Book Review: Vertigo To Go

Vertigo To Go, by Brendon Booth-Jones, is a powerful poetry collection with a deeply personal vibe. Running through each entry are musings on the loneliness and perceived failures of modern living.

The narrator gets by on a cocktail of drugs, alcohol and attempts at forging relationships that subsequently go awry. There is an undercurrent of grief for a father who died when the narrator was a child. He castigates himself for not honouring the man’s memory by being the person he aspires to be – ‘more reason to call myself your son’. There are also concerns at how easily he allows the burning of the planet to slide under his easily distracted radar.

“all I do is try to scroll the loneliness away – while faceless corporations push species after species down the ravenous black hole of extinction.”

The opening section, Whippet, contains five poems that hold up a mirror to adolescence.

Ashley presents a set of fifteen year olds doing drugs in a friend’s garage, sprawled out on beanbags while listening to the likes of Hendrix and Cobain. Caught up in the moment, along with thoughts of ‘the luminous tantalizing future’, the narrator misses his friend’s cry to be heard. It is only later in life, when he realises they have lost touch, that he becomes haunted by what may have become of the boy.

“I had been too busy riding the radiant final wave
of innocence behind my eyes
to see his hands shaking”

Testimony precedes this by a year. The narrator is in a church listening to the shrieking output of an evangelical preacher. In a moment of quiet, on his way to use the bathroom, he comes across another preacher evicting a homeless man into the ‘deluge of winter night’ with words of hatred.

“it was one of those moments
when you either scuttle back
into the warm fold of all you’ve known

or you turn your back and leap into a dark future –

away from the sickly sweet cologne
of toilet freshener cloying your throat:
that synthetic smell of fake flowers
trying to cover shit -“

The section finishes with Codex in which the narrator sets out on the rest of his life, away from ‘the religion: a cardboard cutout of love’ and ‘the school: a conveyor belt of hate’. He carries with him the poison of his stepfather’s words: ‘Your daddy never loved you!’ to lose himself in ‘the fear and vertigo and glitter -‘ beyond graduation.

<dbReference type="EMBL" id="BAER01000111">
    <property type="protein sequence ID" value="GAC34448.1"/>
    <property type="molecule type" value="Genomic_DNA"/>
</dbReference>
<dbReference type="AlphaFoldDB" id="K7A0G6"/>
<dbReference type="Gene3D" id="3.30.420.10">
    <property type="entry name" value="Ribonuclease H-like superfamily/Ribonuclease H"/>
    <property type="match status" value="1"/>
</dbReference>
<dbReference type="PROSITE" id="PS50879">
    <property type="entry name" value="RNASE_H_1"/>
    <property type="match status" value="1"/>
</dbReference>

The what comes next is covered in the remaining poems in the collection. There is apparent success – champagne parties held at McMansions with swimming pools – but any pleasure derived is shaded by loneliness and memory. Sonnet is a brilliant depiction of modern living – limited attention spans and the diversions available.

“Breaking news: the news is broken. Purpose is replaced by a plastic replica. How fast does my attention fade on a scale from Brexit to breakneck? Cute Cat Singing Christmas Carols!”

Poem Scraped from Greasy Menu somehow manages to explain the damage caused by modern capitalism, asking how a ‘young child who loved dinosaurs, bees and flowers’ makes the leap ‘from carefree to cruelty’.

“And that salmon, sir, was dyed pink and pumped
with preservatives. Slave-wage workers
with weeping minds picked your precious coffee beans –

But the planet you tamed climbs back up the chain
in blind revenge. No apex predator escapes.
Earth rolls back red eyes (red claws, red fangs).
Don’t you see the blazing December sun? The snowy summers?
The ocean up to its throat in microplastics?”

Another recurrent theme is relationships, often at their breakup. Catacombs is set in Paris, the narrator recognising his failure to perform as required and expected.

“I couldn’t get it right
I walked too fast. I walked too slow.
I chewed too loud. I mumbled.”

At the site of the crash sees the narrator faced with a traumatic death that hits all the harder when he spots a photo of a young boy on a bloody dashboard – who now perhaps faces a lifetime of grief that is achingly familiar.

The repeating aspects in the collection – cutting words that cannot be forgotten; that each person is the sum of everything that has gone before yet struggles to learn its lessons; that how the world is treated will effect all who live in it, including man – are presented with a simplicity that nevertheless eviscerates.

In Poem for my Mother the narrator states ‘you taught me not to look away’. It is, perhaps, when he looks away, when he seeks a chemical release from the loneliness faced, that he disappoints himself more than the father whose love was denied by a cruel stepfather, whose religion was equally hate filled.

It is always pleasing when good writing is packaged well and I must mention the aesthetics of this slim collection. The photos and end papers add to the enjoyment to be gleaned while perusing the impressive contents.

This is poetry I eagerly recommend to all – aficionados and those who would like to read more of the form but perhaps fear they won’t get it. Readers of either ilk will be bowled over by the resonance and connection of each entry in this collection. I am grateful that its existence was brought to my attention.

My copy of this book was provided gratis by the publisher, The Hedgehog Press.

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